Bryan Caplan  

EconLog Reading Club: Ancestry and Long-Run Growth

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In last year's Caplan-Jones immigration debate, Garett heavily appealed to research on ancestry and growth.  The gist:
Countries now inhabited by the descendants of historically advanced civilizations do much better than countries now inhabited by descendants of historically backwards civilizations.  How do they measure "advanced" and "backward"?  Several ways, especially state history (S), dawn of agriculture (A), and technology in 1500 AD (T).
Since this research is interesting, important, and neglected, I'm starting off the new year with a reading club on the topic.  I propose the following articles and due dates:

Reading #1 (Wednesday, January 27): Putterman, Louis, and David Weil. 2010. "Post-1500 Population Flows and the Long-Run Determinants of Economic Growth and Inequality." Quarterly Journal of Economics 125(4): 1627-1682.

Reading #2 (Wednesday, February 3): Comin, Diego, William Easterly, and Erick Gong. 2010. "Was the Wealth of Nations Determined in 1000 BC?" American Economic Journal: Macroeconomics 2(3): 63-97.

Reading #3 (Wednesday, February 10): Spolaore, Enrico, and Romain Wacziarg. 2013. "How Deep Are the Roots of Economic Development?" Journal of Economic Literature 51(2): 325-369.

Reading #4 (Wednesday, February 17): Chanda, Areendam, C. Cook, and Louis Putterman. 2014. "Persistence of Fortune: Accounting for Population Movements, There Was No Post-Columbian Reversal." American Economic Journal: Macroeconomics 6(3): 1-28.

As in earlier book clubs, I'll open each discussion with a post summarizing, then analyzing, the reading.  Readers can join the conversation in the comments.  I'll also invite the authors to participate, either in the comments or as guest posts.  I'll close the book club with an "Ask Me Anything" post.

Who's in?

COMMENTS (12 to date)
Blake writes:

Nber has an ungated copy of paper 1. Conceptually rich stuff.

Jeb writes:

Great idea, I'm in!

Buckland writes:

All of the papers seem to have undated versions. Just google the title.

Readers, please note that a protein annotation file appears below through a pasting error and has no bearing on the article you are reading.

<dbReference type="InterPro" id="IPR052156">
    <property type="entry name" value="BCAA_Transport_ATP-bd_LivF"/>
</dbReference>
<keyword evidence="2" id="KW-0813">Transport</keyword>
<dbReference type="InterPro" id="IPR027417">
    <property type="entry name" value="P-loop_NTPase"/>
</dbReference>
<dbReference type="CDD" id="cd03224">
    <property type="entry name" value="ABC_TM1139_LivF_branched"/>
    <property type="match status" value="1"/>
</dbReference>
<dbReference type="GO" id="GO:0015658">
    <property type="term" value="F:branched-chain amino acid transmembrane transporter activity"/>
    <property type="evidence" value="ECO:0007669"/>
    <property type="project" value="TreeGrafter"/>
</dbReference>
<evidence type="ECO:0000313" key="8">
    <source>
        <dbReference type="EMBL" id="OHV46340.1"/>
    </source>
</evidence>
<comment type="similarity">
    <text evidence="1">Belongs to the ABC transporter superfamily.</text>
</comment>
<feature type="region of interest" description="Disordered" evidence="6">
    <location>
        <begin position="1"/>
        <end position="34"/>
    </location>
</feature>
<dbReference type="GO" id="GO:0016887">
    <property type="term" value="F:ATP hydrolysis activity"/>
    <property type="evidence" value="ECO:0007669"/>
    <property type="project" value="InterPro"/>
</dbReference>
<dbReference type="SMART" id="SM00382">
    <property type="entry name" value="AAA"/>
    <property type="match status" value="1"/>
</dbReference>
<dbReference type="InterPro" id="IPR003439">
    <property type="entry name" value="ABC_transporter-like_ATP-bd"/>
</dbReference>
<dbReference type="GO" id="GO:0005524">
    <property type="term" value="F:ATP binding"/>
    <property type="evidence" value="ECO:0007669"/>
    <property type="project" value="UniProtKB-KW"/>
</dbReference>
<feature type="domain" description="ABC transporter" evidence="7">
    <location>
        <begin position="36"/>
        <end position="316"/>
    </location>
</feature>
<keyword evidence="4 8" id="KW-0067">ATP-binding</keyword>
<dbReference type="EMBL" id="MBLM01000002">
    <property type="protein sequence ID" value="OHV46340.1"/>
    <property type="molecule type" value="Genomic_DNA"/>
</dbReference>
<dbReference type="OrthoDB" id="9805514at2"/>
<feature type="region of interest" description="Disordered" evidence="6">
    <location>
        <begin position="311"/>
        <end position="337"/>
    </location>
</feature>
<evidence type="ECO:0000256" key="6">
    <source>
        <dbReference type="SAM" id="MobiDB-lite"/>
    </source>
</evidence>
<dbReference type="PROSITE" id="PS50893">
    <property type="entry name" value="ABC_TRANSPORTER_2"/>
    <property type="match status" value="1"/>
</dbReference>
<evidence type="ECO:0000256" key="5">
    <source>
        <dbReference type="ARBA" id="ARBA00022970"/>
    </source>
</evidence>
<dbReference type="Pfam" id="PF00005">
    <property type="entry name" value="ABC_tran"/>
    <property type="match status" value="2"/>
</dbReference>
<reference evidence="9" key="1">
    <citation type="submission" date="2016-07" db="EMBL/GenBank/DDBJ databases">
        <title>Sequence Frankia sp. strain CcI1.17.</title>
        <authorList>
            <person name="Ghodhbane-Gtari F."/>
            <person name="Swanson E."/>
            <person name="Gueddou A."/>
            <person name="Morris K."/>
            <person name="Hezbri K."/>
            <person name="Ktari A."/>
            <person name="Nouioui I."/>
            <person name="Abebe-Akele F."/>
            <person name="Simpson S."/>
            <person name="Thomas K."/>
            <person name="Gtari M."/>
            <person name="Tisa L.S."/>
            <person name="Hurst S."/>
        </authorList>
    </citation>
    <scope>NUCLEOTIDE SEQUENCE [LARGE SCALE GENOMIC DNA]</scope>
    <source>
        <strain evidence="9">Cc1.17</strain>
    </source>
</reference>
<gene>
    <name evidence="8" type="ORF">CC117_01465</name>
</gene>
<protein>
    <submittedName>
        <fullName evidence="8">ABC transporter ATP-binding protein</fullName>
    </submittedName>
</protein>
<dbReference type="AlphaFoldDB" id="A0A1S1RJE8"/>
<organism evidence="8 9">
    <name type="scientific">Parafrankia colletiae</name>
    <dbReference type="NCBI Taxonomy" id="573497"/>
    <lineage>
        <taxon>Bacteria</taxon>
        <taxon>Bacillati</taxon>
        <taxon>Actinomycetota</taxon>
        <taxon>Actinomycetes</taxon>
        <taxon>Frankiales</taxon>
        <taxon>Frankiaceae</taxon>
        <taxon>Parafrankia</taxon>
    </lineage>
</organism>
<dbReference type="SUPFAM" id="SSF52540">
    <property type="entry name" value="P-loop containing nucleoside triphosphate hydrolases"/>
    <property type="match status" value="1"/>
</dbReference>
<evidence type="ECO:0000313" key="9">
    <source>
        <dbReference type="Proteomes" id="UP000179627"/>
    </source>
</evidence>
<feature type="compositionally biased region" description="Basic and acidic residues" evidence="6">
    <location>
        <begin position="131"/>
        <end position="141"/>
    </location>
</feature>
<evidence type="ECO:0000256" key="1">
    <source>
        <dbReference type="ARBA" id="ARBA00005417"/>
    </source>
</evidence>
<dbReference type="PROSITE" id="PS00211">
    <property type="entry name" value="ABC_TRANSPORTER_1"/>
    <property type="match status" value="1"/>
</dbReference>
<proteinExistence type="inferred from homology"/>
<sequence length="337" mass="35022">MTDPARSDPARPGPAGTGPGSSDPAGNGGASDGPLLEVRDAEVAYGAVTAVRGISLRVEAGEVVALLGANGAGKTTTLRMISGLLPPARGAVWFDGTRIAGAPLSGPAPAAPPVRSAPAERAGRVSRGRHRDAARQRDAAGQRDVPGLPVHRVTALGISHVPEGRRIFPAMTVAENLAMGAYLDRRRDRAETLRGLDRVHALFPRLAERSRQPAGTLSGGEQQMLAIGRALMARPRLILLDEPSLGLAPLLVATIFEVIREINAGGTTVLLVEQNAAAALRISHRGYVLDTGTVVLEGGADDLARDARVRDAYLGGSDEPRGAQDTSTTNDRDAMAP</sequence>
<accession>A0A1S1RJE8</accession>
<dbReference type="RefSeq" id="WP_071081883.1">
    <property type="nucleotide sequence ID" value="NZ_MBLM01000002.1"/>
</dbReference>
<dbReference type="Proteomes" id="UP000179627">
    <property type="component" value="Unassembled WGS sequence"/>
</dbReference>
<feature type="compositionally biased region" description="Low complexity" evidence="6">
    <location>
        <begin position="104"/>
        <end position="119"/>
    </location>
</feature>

BTW, the last word in the last title is Reversal.

Stephen jones writes:

I'm in

Kevin writes:

I'm a little busy with thesis stuff, but I'll try to follow along as well!

Daniel Klein writes:

A great initiative. But I can only say I am in for following your posts on it.

Phil writes:

I think this is a great idea and an important topic,

I'll do my best to do the readings and contribute whatever thoughts come to me

Thank you for offering this, Bryan. I'm in for the first paper at least. If there is something valuable to me which I may learn through a look into mainstream economic literature — why yes I want it.

But I am skeptical. I already have some pretty well established ideas about development, expressed by the Fraser Institute freedom survey and a paper of my own.

Adam writes:

I would like to join as well.

Joshua writes:

I'm keen to read more about this - I think fear of asking these kind of questions is a major problem for growth economics and the various models I've studied so far at undergraduate level.

Matt M writes:

Cracking idea for the book club and many thanks for the reading list. Can't help but feel that by the criteria mentioned, immigrants from Syria would have to be treated as coming from a "very advanced civilization." Syria picks up big points in the "dawn of ag" category, and in pre-Columbian Europe, the Hellenized eastern med was the heart of civilization; W. Europe, especially places we now think of as economic heavy-lifters like Germany and England, was an uncivilized frontier. I'd warrant that an observer looking at England circa 1500 would see a state about as significant and powerful as modern Belgium. Syria was also a highly civilized part of the Muslim/Arab empire for many centuries.

But maybe none of the ancient history matters much, and it's largely the events dating from the scientific/industrial revolution and afterwards that matter? Including "dawn of agriculture," however, as a criteria seems to imply that ancient history matters much more. Interested to read on.

Maximum Liberty writes:

I think I am in.

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